In the period between World War I and II, cigarette smoking was commonplace, and the most popular advertising giveaway was the matchbook. The following samples illustrate some businesses that catered to tourists.
Cafes for travelers
Family Café: David C. Crandall celebrated his takeover of the “O Boy” café in Colorado Springs with overprinting a generic matchbook scene of diners enjoying “Home Cooking.” He emphasized the café’s “Home-Made Pastries.”
Chain Entree: Chicken in the Rough, a method of cooking chicken copyrighted in 1937, provided a patented feature matchbook, where the illustration of a rooster playing golf was repeated on the matches themselves. Woodclif, a local restaurant that offered this dish, overprinted their name and location on the matchbook.
Motel Dining Room: The “Mile Away” cabins on “Hiway 34” east of Greeley, Colorado, promised to host parties featuring their specialties, chicken and steak dinners. The business also sold cigarettes and “D-X Products” (Sunoco brands). These matches were likely distributed during Prohibition, because of the casual “Emmet & Eva” signature, and the range of hospitality.
Hotel Dining Room: The Commodore in St. Paul, Minnesota, had both a Café Continental and a post-Prohibition Cocktail Lounge – its upscale Art Deco artistry made even more appealing with the added air conditioning. To attract the automobile tourist, it emphasized, “Garage Within Building.”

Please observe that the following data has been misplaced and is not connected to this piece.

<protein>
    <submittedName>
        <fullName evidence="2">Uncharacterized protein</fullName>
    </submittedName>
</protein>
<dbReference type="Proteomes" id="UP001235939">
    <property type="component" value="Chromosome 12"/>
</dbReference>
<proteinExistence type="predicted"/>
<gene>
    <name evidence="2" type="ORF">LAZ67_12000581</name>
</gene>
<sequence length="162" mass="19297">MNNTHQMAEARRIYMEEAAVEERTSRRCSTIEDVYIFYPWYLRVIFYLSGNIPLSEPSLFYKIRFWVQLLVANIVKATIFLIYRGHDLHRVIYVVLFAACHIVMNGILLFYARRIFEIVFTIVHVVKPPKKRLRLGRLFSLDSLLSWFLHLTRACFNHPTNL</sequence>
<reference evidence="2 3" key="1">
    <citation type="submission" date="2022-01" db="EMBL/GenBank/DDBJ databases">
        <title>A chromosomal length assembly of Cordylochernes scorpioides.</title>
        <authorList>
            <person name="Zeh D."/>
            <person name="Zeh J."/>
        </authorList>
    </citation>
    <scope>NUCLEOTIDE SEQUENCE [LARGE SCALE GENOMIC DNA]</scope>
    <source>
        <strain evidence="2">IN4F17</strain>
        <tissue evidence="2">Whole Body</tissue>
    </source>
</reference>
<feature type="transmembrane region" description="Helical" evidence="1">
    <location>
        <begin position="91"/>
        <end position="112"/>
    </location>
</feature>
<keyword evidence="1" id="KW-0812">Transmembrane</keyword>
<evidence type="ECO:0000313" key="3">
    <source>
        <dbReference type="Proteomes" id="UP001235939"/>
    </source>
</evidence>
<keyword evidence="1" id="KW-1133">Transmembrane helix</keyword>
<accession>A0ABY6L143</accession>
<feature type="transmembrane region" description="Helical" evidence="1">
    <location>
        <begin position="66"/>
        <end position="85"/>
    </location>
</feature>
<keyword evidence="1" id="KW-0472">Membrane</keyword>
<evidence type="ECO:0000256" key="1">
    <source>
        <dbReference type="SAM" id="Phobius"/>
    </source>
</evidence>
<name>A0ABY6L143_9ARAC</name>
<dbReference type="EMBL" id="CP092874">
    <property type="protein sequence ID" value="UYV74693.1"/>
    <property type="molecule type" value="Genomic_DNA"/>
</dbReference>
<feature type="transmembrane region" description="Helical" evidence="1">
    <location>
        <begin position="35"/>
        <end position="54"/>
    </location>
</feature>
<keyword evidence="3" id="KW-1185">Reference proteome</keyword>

Accommodations for travelers
Motel: The Grande Vista Court of Stevensville, near St. Joseph, Michigan, on Highway 12, was one of the many businesses owned and operated by the communitarian religious group, The House of David. The motel was built in 1935 with an enormous petrified rock chimney studded with geodes but was demolished in 2000.
Vehicle services for travelers
Local service station: “Deep-Rock” motor oils and gasoline were the 1940s and 1950s products of the Stuvick Oil Company in Corning, Iowa. The station boasted what all motorists looked for – “Clean Rest Rooms.”
Chain service station: Texaco declared it was “Tops in All 48 States.” Franchises, such as the Independent Oil. Co. of Atlantic, Iowa, overprinted the brand’s “Fire Chief” advertising.
Destinations for travelers
The California World’s Fair was advertised throughout the country as “a cool summer vacationland” in 1939. “Be Cool, Be Gay, On San Francisco Bay.”
Creating matchbook designs was big business, as seven different companies are represented in this article:
Superior Match Co. in Chicago
The Diamond Match Co. in Chico Calif.
The Ohio Match Sales Co. in St. Louis
Kaiser & Blair Co. in Cincinnati
Lion Match Co. in New York
Universal Match Co. in Chicago
Federal Match Corp. in New York.
With an eye on safety, before the matchbook industry decided on “Close cover before striking,” they tried out: “Before lighting close cover,” “Close cover for safety,” “Close cover before striking match.”
Did you enjoy this article? Join the SCA and get full access to all the content on this site. This article originally appeared in the SCA Journal, Fall 2018, Vol. 36, No. 2. The SCA Journal is a semi-annual publication and a member benefit of the Society for Commercial Archeology.